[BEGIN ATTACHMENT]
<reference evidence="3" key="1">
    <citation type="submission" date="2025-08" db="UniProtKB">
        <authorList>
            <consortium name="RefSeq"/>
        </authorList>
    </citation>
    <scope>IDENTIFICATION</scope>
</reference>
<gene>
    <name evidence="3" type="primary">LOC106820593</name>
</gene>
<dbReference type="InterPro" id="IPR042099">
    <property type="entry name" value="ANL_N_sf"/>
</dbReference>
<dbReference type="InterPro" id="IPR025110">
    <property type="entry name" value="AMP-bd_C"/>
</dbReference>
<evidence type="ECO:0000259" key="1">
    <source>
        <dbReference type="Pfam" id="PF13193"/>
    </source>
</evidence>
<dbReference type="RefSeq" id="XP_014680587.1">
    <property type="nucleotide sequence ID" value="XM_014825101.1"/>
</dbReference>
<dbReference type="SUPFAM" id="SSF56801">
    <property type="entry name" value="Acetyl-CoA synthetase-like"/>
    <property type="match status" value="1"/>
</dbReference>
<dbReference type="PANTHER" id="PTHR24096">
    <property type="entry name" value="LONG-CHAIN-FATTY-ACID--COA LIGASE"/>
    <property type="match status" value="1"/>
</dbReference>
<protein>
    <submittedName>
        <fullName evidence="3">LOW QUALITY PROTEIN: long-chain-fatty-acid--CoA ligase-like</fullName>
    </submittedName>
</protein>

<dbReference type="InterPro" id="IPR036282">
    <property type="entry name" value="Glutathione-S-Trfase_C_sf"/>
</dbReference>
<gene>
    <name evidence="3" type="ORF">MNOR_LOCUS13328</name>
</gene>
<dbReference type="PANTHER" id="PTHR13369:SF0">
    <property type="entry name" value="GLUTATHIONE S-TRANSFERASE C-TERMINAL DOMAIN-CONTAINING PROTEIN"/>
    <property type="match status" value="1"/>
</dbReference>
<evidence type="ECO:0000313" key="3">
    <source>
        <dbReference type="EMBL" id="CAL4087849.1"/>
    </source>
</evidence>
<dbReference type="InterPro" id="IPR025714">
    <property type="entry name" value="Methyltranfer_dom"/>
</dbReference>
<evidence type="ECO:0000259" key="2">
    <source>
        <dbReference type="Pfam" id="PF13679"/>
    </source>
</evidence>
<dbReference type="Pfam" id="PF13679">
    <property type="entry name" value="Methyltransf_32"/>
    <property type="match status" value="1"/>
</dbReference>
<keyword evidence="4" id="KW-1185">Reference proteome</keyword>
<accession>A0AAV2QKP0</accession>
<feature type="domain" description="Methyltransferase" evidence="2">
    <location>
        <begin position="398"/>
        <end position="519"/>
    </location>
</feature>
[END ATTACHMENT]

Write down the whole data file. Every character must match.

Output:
<reference evidence="3" key="1">
    <citation type="submission" date="2025-08" db="UniProtKB">
        <authorList>
            <consortium name="RefSeq"/>
        </authorList>
    </citation>
    <scope>IDENTIFICATION</scope>
</reference>
<gene>
    <name evidence="3" type="primary">LOC106820593</name>
</gene>
<dbReference type="InterPro" id="IPR042099">
    <property type="entry name" value="ANL_N_sf"/>
</dbReference>
<dbReference type="InterPro" id="IPR025110">
    <property type="entry name" value="AMP-bd_C"/>
</dbReference>
<evidence type="ECO:0000259" key="1">
    <source>
        <dbReference type="Pfam" id="PF13193"/>
    </source>
</evidence>
<dbReference type="RefSeq" id="XP_014680587.1">
    <property type="nucleotide sequence ID" value="XM_014825101.1"/>
</dbReference>
<dbReference type="SUPFAM" id="SSF56801">
    <property type="entry name" value="Acetyl-CoA synthetase-like"/>
    <property type="match status" value="1"/>
</dbReference>
<dbReference type="PANTHER" id="PTHR24096">
    <property type="entry name" value="LONG-CHAIN-FATTY-ACID--COA LIGASE"/>
    <property type="match status" value="1"/>
</dbReference>
<protein>
    <submittedName>
        <fullName evidence="3">LOW QUALITY PROTEIN: long-chain-fatty-acid--CoA ligase-like</fullName>
    </submittedName>
</protein>

<dbReference type="InterPro" id="IPR036282">
    <property type="entry name" value="Glutathione-S-Trfase_C_sf"/>
</dbReference>
<gene>
    <name evidence="3" type="ORF">MNOR_LOCUS13328</name>
</gene>
<dbReference type="PANTHER" id="PTHR13369:SF0">
    <property type="entry name" value="GLUTATHIONE S-TRANSFERASE C-TERMINAL DOMAIN-CONTAINING PROTEIN"/>
    <property type="match status" value="1"/>
</dbReference>
<evidence type="ECO:0000313" key="3">
    <source>
        <dbReference type="EMBL" id="CAL4087849.1"/>
    </source>
</evidence>
<dbReference type="InterPro" id="IPR025714">
    <property type="entry name" value="Methyltranfer_dom"/>
</dbReference>
<evidence type="ECO:0000259" key="2">
    <source>
        <dbReference type="Pfam" id="PF13679"/>
    </source>
</evidence>
<dbReference type="Pfam" id="PF13679">
    <property type="entry name" value="Methyltransf_32"/>
    <property type="match status" value="1"/>
</dbReference>
<keyword evidence="4" id="KW-1185">Reference proteome</keyword>
<accession>A0AAV2QKP0</accession>
<feature type="domain" description="Methyltransferase" evidence="2">
    <location>
        <begin position="398"/>
        <end position="519"/>
    </location>
</feature>